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Harvey Causing Gasoline Price Increases In Pennsylvania

Mark Humphrey
Hurricane Harvey has taken about 14 percent of U.S. refining capacity offline, causing gasoline prices nationwide to surge.

The devastation from Tropical Storm Harvey along the Gulf Coast is starting to have a ripple effect on gasoline prices across the country.

The storm has taken about 14 percent the nation’s refining capacity offline. The national average price of gasoline has started to rise, as major refineries in the Houston area have shut down.

Patrick DeHaan, senior petroleum analyst with the online price-tracking firm GasBuddy, said Pennsylvania’s average of $2.55 per gallon will probably go up by about 10 to 15 cents.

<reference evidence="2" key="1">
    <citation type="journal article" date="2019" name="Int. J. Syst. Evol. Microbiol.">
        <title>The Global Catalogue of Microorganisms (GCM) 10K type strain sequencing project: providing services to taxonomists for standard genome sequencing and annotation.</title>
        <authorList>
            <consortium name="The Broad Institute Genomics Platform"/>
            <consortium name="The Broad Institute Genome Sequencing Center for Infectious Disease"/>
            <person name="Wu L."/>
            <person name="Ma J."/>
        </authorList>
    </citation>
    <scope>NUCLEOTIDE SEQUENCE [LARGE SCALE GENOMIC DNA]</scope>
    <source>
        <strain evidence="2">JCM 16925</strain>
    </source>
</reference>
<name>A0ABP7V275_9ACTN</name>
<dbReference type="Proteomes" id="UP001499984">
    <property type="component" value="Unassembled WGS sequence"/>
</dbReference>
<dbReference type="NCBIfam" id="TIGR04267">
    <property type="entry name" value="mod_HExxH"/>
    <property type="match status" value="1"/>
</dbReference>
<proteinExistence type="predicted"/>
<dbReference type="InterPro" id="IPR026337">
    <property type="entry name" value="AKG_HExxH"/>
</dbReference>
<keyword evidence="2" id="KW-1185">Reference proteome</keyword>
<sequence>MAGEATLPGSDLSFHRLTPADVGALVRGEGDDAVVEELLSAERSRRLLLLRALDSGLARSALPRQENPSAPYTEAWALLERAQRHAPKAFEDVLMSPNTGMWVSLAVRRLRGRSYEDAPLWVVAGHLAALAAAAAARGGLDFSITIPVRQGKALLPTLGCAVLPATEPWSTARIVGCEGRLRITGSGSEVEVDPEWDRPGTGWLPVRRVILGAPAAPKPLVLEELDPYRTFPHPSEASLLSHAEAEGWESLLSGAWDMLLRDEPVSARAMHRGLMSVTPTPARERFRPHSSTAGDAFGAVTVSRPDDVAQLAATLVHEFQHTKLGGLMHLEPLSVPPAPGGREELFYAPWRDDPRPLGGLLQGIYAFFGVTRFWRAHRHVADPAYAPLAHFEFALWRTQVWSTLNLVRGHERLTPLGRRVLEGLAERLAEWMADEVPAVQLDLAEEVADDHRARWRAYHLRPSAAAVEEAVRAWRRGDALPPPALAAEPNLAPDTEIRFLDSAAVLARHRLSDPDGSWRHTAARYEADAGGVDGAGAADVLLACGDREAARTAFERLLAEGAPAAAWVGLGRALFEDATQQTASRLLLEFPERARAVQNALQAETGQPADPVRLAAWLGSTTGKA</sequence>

“I would expect in an event like this, gas prices will probably be affected for the next few weeks, perhaps longer, depending on the extent of the damage,” DeHaan said.

The increase is far less than what happened over a decade ago with Hurricane Katrina, he said, when national prices spiked by 40 to 50 cents a gallon.

Each penny increase in wholesale gasoline prices results in the nation paying about $4 million more per day.

DeHaan said he expects prices to drop in mid to late September, as the summer driving season winds down.

WMHT/Capital Region reporter for the Innovation Trail.